comedy

John Cleese Discusses Something ‘Completely Different’ in ‘Professor at Large’

Sam Chapin

If you had asked me why it was funny, I probably would have yelled, “Ni!” and ran away. And I’d wager that a lot of Python faithfuls have a hard time enunciating their affections for the material--it feels so effortlessly humorous. It’s easy to forget that someone actually wrote it. In John Cleese’s new book, Professor at Large: The Cornell Years, he gives an intimate and exhaustive exploration of his creative and analytical mind, allowing us to see firsthand the inner workings of a comedic genius. 

Why the Upright Citizens Brigade Remains Relevant 20 Years On

Kaitlin Ebersol

Since opening the doors of its current location in April of 2003, the Upright Citizens Brigade Theatre has offered longform improvisational and sketch comedy classes and a packed, 7-night schedule of cheap and edgy performances to a varied audience. Perhaps because the cost of entry is so low, or perhaps because of the artistic and collaborative nature of UCB improv itself, the theater exudes a noticeably low-key, friendly vibe that imbues the entire experience; it feels comfortable, like hanging out with a roomful of friends you’ve never met.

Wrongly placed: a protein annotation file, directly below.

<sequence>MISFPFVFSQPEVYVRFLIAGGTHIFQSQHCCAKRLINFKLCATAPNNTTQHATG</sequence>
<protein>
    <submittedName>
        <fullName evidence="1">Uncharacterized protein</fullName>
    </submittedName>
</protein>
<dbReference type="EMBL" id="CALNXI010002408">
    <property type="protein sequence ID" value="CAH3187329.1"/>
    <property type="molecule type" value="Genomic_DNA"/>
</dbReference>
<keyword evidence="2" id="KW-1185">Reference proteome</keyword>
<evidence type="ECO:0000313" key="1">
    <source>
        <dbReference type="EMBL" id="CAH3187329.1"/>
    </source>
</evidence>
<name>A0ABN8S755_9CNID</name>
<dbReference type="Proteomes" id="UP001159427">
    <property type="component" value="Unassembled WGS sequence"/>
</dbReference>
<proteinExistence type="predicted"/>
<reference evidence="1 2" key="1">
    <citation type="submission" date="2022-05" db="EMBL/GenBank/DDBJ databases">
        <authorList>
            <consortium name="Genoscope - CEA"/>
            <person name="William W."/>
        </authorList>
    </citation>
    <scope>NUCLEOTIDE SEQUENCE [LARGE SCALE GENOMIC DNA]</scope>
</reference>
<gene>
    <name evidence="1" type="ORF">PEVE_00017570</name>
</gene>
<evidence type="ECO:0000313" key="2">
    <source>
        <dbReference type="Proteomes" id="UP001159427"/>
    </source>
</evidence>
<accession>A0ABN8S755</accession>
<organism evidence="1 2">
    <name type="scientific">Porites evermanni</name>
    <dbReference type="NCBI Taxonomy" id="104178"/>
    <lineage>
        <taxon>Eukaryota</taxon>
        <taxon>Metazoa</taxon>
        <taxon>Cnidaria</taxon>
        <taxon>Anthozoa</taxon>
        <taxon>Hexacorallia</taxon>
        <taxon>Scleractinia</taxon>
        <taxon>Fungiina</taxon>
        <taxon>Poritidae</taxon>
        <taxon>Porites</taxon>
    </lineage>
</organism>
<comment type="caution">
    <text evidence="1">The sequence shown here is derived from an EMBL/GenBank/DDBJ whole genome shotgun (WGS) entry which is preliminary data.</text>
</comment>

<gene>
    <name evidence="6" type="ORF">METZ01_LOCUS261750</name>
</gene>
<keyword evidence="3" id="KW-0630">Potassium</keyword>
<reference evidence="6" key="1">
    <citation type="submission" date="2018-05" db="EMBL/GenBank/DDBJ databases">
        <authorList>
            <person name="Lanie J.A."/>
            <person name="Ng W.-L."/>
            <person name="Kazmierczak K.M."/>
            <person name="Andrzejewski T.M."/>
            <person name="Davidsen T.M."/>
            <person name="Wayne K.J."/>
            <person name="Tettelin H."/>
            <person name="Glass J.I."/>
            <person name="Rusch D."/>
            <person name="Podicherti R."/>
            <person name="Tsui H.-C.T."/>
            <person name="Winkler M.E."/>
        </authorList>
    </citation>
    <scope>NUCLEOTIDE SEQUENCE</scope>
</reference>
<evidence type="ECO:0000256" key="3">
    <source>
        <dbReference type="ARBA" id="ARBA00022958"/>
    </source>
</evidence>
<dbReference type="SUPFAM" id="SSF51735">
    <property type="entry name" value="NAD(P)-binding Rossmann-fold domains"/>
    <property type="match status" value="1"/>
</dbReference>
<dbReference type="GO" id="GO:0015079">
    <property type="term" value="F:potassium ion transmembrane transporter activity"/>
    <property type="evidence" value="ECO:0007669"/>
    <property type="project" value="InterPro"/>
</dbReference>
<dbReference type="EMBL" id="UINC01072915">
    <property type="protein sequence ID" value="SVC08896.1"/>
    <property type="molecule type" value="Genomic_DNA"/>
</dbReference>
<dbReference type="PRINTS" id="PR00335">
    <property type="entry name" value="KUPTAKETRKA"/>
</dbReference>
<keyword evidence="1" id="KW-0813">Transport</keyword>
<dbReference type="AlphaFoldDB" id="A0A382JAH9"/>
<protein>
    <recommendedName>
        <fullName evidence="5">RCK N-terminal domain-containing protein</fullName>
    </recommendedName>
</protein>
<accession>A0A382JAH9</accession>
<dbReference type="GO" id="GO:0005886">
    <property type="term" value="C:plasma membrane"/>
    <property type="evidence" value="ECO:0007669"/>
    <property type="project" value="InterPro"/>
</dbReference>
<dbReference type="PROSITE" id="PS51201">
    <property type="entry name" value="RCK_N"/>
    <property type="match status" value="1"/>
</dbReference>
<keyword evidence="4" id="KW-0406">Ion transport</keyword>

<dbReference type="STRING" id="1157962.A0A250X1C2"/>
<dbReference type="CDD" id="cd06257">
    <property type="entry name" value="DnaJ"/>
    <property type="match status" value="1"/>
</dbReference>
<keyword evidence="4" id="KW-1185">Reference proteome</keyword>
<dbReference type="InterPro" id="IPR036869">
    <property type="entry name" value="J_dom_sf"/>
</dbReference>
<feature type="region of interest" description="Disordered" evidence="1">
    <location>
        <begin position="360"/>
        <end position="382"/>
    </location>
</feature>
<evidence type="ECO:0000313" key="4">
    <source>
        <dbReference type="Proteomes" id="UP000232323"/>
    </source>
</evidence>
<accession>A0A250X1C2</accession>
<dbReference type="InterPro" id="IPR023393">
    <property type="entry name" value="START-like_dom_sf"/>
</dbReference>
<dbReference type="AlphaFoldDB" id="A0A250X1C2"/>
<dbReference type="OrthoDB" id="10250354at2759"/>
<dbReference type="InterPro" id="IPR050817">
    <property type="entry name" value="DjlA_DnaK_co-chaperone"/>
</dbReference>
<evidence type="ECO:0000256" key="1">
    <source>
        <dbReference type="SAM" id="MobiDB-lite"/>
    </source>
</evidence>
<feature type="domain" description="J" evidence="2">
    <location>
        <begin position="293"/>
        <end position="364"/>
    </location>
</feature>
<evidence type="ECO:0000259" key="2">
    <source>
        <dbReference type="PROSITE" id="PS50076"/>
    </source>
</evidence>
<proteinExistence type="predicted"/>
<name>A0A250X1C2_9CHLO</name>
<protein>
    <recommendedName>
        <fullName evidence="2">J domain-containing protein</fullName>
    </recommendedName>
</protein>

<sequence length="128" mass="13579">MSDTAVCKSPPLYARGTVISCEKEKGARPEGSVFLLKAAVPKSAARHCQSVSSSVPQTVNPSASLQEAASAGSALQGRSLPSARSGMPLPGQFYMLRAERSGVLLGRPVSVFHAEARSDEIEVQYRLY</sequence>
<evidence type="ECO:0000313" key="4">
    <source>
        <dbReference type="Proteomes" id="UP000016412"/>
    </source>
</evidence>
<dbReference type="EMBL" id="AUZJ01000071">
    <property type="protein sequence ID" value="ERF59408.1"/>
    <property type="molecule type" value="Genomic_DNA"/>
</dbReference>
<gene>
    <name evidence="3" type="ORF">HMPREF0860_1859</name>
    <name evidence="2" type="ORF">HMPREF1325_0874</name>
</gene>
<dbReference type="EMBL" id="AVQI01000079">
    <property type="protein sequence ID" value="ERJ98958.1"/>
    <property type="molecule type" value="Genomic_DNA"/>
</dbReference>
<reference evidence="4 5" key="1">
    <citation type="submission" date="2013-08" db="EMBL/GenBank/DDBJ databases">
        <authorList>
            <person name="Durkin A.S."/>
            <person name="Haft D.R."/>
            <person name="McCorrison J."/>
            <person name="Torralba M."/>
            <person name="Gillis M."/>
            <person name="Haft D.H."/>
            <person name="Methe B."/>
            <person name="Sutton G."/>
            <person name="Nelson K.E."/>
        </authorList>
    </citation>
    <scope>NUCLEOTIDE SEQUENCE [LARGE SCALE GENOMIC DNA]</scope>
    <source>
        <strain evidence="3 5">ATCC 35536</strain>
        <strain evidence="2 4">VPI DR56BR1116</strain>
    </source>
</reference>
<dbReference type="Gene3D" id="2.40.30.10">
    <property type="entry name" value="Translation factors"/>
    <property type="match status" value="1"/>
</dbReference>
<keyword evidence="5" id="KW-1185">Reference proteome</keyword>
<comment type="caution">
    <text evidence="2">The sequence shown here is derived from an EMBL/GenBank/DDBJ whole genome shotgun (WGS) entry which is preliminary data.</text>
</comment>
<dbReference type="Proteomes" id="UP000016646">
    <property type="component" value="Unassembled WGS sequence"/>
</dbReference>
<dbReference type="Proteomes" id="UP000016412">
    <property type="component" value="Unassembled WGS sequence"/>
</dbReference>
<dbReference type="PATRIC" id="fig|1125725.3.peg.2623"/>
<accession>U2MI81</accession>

Celebrating More Than 60 Years of a Mad, Mad World

Tara Taghizadeh

Perhaps MAD Magazine's iconic success is due to its complete lack of respect for anyone and anything. The “nothing is sacred” motto has been at the core of the publication’s superb editorials and illustrations, and from politicians to movie stars to the average Joe, all have been bitten by the Mad’s acerbic sting. From Spy vs. Spy to the toothy grin of Alfred E. Neuman, MAD has delivered chuckles to American youths with the underlying message of: Don’t take yourself too seriously because we certainly don’t. 

Subscribe to RSS - comedy